This is a split with contributions from four different bands, each of which present three full recordings, making the release altogether rich and diverse. Most, if not all, of the tracks sound under produced, which is a good thing when the listener wants to dig into the real bones of the band, undistracted by the direct impression of “great sound.” While none of the bands here is particularly original, or even possessing a clear line of musical development, the split is enjoyable as a forcefully elaborate underground effort to develop expression within the modern black metal (actual black metal, that is) context.
As a sideways comment, while the author recognizes, commends and is in fact looking forward to future efforts from some of the involved North American bands participating in present release, the few perspicacious readers are given a hint to search for and explore the elusive, but present, South American satanic black metal releases of the new millenium. The latter spawn a higher take on European “raw” black metal, that is phrasal and terrorific in character, while avoiding the un-musical pandering of Deathspell Omega. To be fair, however, Wormreich somehow channeled Deathspell Omega’s sound into actual musical flow in their Wormcult Revelations (2014).
The following are comments in order of their apparition on the split:
There is a vague consistency in way of style between each of the three tracks pulling in slightly different, separate ways. The influence of Deathspell Omega is harnessed so that instead of having a mist of nothingness and noise, the ambient-like effects preferred by the famous band are used within and in between clearly delineated melodic shapes, creating a flow within which the deathspellisms serve as punctuation marks or even impulse-arresting devices. The band may at times rely too much on the effect of their highly expressive ideas, and so forget to give due attention to the overall movement of the song so that a complete “narrative” takes place. The third song shows both unprecedented beauty and grandiosity but, at the same time, a falling into airy chords lacking melodic content, and therefore lacking the fortitude of phrasal expression, and so the whole piece sounds like a placeholder for a synth-chorus which does display the phrasal quality that would see the rest of the music attain greater overall consistency.
The corresponding three songs by Diabolus Amator are by far the shortest, and their musical content is virtually null. These are noises, which first take the character of ominous chords without a background, then transition to a clearly war metal take on meaningless tremolo-picked barrages. These are interspersed with some “modern hard rock” styled power chord statements. At best, these three tracks sound like creative, though uncontrolled, effusions of a band improvising in the rehearsal room with anything that comes to mind. At worst, they display an incorrigibly feeble grasp of musical composition. The three songs by the band are not really worth anything, although one might imagine one or two individual ideas might be salvaged to actually write music.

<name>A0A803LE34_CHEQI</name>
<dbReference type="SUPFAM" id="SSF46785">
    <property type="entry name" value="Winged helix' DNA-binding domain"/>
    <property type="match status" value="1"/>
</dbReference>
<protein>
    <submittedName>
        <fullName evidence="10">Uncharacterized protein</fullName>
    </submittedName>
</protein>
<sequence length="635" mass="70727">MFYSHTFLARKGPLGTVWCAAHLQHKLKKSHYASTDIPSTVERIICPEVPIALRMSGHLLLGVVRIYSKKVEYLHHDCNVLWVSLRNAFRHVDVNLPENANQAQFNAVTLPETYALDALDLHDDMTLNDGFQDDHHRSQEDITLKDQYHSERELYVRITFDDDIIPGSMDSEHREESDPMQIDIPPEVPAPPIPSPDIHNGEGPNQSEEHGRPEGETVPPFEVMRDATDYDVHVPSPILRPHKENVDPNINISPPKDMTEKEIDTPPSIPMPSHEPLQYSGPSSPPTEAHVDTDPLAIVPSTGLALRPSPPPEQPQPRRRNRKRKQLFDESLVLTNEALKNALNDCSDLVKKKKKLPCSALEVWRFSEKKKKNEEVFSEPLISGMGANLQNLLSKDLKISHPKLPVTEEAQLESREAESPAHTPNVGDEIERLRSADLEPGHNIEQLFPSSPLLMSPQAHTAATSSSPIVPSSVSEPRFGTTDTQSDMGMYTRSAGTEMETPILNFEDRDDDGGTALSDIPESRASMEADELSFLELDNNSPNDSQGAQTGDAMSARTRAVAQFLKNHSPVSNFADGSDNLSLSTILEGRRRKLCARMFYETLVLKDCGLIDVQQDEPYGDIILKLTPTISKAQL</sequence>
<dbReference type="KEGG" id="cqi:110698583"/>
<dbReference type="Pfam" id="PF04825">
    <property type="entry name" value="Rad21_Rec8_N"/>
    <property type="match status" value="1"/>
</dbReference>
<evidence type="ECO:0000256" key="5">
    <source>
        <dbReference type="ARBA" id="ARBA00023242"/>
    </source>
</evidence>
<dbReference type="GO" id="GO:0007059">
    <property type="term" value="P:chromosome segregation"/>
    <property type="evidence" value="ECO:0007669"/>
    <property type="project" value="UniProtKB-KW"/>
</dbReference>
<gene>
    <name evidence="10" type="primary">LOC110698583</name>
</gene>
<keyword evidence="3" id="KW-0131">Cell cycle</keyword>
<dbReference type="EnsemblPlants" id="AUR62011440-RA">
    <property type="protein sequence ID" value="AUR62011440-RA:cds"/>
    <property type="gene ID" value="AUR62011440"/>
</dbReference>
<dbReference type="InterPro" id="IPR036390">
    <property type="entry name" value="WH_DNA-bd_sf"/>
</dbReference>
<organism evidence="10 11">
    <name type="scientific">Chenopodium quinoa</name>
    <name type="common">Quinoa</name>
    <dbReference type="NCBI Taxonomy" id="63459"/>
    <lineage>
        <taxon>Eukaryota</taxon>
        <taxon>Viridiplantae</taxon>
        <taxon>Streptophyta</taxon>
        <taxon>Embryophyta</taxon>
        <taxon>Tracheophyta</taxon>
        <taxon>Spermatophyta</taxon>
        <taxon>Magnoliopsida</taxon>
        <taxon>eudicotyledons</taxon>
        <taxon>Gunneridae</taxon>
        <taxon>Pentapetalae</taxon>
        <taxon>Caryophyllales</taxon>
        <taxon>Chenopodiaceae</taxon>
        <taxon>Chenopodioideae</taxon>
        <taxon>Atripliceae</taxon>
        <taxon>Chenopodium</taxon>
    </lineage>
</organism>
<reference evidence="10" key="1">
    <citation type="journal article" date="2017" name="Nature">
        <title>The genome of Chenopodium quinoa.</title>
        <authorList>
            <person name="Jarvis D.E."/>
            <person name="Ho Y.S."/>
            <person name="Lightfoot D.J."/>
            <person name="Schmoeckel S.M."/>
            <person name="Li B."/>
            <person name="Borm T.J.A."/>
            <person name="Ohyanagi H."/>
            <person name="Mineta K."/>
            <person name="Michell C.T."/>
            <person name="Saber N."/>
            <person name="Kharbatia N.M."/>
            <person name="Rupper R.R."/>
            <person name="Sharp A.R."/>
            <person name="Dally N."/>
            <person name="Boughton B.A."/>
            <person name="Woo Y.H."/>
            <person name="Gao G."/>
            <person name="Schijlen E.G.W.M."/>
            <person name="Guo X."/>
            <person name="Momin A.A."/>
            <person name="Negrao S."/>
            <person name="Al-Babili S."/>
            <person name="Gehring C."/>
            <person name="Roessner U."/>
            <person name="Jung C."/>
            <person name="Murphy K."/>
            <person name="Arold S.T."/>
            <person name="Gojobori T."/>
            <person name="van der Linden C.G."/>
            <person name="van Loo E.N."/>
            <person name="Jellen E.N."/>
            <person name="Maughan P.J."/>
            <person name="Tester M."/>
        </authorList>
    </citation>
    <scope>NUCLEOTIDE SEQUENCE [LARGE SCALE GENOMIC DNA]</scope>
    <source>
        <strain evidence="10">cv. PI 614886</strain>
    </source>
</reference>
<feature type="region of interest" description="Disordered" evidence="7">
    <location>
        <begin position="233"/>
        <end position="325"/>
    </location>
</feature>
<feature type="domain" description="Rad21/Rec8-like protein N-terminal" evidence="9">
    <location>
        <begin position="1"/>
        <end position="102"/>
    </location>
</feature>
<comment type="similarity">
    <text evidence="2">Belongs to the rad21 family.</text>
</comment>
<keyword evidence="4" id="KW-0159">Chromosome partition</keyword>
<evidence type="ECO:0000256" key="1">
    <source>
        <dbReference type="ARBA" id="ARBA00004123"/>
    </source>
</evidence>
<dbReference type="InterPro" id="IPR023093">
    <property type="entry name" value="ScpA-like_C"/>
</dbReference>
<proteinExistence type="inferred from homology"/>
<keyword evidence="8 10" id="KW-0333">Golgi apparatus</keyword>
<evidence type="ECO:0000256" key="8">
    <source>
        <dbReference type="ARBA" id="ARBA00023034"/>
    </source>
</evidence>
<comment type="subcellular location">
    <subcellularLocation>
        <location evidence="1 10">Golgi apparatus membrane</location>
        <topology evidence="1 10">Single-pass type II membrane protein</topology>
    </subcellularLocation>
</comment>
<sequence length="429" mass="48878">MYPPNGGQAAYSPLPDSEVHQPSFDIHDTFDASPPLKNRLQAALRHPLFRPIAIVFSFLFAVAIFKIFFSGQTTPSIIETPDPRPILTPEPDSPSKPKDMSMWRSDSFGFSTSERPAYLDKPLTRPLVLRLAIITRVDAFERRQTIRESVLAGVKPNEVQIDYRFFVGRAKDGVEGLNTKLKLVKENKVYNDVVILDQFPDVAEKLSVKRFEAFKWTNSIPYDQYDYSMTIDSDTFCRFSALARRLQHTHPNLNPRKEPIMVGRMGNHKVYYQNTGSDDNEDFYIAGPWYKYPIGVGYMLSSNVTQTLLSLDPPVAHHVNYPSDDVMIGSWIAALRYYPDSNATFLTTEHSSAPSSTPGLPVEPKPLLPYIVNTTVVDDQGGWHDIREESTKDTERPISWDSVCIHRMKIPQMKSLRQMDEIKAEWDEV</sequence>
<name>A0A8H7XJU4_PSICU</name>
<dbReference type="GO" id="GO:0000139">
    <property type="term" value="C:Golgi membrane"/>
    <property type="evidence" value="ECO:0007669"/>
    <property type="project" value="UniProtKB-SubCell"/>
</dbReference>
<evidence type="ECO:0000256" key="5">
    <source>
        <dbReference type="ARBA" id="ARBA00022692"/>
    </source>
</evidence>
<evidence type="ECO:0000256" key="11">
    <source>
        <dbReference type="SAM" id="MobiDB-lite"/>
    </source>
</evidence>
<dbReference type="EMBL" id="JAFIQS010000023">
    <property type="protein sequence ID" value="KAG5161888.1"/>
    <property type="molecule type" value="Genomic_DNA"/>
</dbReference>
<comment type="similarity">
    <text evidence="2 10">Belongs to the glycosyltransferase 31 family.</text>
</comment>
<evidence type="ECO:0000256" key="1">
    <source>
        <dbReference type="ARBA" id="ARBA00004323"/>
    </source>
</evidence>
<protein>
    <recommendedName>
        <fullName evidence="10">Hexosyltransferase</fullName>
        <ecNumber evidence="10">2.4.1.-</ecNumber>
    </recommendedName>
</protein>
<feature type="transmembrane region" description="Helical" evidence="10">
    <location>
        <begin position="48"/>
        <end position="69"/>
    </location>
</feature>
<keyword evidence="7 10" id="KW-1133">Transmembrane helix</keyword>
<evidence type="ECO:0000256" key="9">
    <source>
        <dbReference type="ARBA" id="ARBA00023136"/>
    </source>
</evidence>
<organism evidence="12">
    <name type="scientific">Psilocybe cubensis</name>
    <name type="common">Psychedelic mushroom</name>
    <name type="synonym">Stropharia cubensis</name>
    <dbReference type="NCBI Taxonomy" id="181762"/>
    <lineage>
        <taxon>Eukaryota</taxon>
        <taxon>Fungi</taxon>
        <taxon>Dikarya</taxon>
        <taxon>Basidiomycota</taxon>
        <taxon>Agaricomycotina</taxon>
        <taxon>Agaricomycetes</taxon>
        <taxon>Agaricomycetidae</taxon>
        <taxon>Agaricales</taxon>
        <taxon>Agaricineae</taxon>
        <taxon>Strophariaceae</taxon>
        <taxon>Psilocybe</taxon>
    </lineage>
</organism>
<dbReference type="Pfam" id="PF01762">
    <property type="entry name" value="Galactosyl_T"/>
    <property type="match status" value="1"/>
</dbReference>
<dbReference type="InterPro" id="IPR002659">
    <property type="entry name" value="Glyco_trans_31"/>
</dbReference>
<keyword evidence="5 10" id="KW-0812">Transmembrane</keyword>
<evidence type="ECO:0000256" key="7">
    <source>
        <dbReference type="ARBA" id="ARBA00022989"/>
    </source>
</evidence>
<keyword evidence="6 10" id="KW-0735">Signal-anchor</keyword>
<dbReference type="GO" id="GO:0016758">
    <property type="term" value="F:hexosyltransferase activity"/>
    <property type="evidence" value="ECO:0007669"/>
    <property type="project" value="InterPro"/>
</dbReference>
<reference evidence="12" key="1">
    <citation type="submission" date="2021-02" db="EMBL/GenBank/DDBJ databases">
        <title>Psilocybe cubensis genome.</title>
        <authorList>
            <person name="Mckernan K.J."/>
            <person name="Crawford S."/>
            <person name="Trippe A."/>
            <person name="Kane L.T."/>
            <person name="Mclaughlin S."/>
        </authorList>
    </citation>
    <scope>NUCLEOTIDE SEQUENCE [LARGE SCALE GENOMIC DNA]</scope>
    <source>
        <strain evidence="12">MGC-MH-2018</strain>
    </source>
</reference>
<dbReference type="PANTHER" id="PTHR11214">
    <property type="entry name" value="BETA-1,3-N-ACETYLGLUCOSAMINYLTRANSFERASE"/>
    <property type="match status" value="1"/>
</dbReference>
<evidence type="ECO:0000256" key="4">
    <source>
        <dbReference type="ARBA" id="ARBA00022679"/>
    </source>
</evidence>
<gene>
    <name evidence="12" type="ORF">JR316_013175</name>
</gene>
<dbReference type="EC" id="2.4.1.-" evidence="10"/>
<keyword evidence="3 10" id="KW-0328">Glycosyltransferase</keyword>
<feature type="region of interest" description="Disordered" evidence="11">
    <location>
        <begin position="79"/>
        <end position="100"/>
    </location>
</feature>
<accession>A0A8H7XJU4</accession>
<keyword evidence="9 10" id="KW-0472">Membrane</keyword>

Gravespawn’s riffs are mostly made from melodic strings of different lengths which rely on rhythm for completion (indicating the need for revision and improvement). The bass is clearly audible and at times may diverge from what the two guitars are doing. In its sometimes happy-dancy arrangements encapsuled within a nonchalant take on black metal verging on heavy metal, it is difficult not to think about Grand Belial’s Key. However, in Gravespawn’s favor, their control and balance of guitars and bass, as well as their measured use of synths, afford these three tracks a more pleasing, time-worthy listen. A common problem shared with many black metal bands, is that Gravespawn does not seem to be able to take its compositions beyond the “exposition” stage: there is no development noticeable, and there certainly is no satisfying concluding finale. The characteristic problem is perhaps that there is a greater emphasis on sounding grim “Evil” and tongue-in-cheek —but serious and trve— rather than on writing music that is lasting.
Now, here we have a follower of the Transilvanian Hunger craze that devolves into war metal techniques when they are at a loss as to how to connect the “chilling” Darkthronisms over electronic-music beats. Praise for Vesterian comes in the context of their slight developmental superiority to the other bands in this four-way split: Vesterian songs actually have development sections, but underwhelming retransitions into annoyingly repetitive (because we heard the riff many times before during the song) conclusions. While at times, especially during the third track, one could sense a connection to some of the deathspellisms of Wormreich, and thence some melodic inclings that could, perhaps, be useful, this is still inconsequential, unremarkable and utterly forgettable music.